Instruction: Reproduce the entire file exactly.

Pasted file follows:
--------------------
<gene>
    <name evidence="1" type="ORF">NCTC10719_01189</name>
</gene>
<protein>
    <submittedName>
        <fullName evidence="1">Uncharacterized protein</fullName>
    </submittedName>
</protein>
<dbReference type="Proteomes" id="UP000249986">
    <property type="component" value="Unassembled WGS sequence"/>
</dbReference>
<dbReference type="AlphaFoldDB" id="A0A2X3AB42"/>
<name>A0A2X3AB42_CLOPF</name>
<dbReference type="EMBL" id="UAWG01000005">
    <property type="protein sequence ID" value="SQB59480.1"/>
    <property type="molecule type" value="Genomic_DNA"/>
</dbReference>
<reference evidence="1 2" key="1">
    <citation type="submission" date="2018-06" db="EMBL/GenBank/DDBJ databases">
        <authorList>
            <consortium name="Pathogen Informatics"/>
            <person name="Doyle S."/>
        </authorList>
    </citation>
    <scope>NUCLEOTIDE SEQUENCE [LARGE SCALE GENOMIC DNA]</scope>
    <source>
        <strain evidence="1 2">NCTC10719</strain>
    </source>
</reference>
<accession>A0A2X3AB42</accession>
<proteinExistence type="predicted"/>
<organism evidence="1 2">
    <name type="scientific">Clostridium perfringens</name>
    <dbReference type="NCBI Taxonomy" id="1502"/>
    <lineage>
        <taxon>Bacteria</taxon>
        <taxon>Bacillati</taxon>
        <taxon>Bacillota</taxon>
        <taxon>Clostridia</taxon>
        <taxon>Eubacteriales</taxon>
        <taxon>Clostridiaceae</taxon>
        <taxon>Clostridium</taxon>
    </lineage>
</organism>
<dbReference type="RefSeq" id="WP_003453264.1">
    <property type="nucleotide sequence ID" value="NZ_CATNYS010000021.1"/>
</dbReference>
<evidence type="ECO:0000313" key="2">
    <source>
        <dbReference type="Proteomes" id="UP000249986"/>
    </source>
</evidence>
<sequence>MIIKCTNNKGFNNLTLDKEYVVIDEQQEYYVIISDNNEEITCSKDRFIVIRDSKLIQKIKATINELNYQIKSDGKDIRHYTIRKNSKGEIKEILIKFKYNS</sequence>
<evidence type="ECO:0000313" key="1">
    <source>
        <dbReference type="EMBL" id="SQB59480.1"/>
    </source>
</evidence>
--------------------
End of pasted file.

<gene>
    <name evidence="1" type="ORF">NCTC10719_01189</name>
</gene>
<protein>
    <submittedName>
        <fullName evidence="1">Uncharacterized protein</fullName>
    </submittedName>
</protein>
<dbReference type="Proteomes" id="UP000249986">
    <property type="component" value="Unassembled WGS sequence"/>
</dbReference>
<dbReference type="AlphaFoldDB" id="A0A2X3AB42"/>
<name>A0A2X3AB42_CLOPF</name>
<dbReference type="EMBL" id="UAWG01000005">
    <property type="protein sequence ID" value="SQB59480.1"/>
    <property type="molecule type" value="Genomic_DNA"/>
</dbReference>
<reference evidence="1 2" key="1">
    <citation type="submission" date="2018-06" db="EMBL/GenBank/DDBJ databases">
        <authorList>
            <consortium name="Pathogen Informatics"/>
            <person name="Doyle S."/>
        </authorList>
    </citation>
    <scope>NUCLEOTIDE SEQUENCE [LARGE SCALE GENOMIC DNA]</scope>
    <source>
        <strain evidence="1 2">NCTC10719</strain>
    </source>
</reference>
<accession>A0A2X3AB42</accession>
<proteinExistence type="predicted"/>
<organism evidence="1 2">
    <name type="scientific">Clostridium perfringens</name>
    <dbReference type="NCBI Taxonomy" id="1502"/>
    <lineage>
        <taxon>Bacteria</taxon>
        <taxon>Bacillati</taxon>
        <taxon>Bacillota</taxon>
        <taxon>Clostridia</taxon>
        <taxon>Eubacteriales</taxon>
        <taxon>Clostridiaceae</taxon>
        <taxon>Clostridium</taxon>
    </lineage>
</organism>
<dbReference type="RefSeq" id="WP_003453264.1">
    <property type="nucleotide sequence ID" value="NZ_CATNYS010000021.1"/>
</dbReference>
<evidence type="ECO:0000313" key="2">
    <source>
        <dbReference type="Proteomes" id="UP000249986"/>
    </source>
</evidence>
<sequence>MIIKCTNNKGFNNLTLDKEYVVIDEQQEYYVIISDNNEEITCSKDRFIVIRDSKLIQKIKATINELNYQIKSDGKDIRHYTIRKNSKGEIKEILIKFKYNS</sequence>
<evidence type="ECO:0000313" key="1">
    <source>
        <dbReference type="EMBL" id="SQB59480.1"/>
    </source>
</evidence>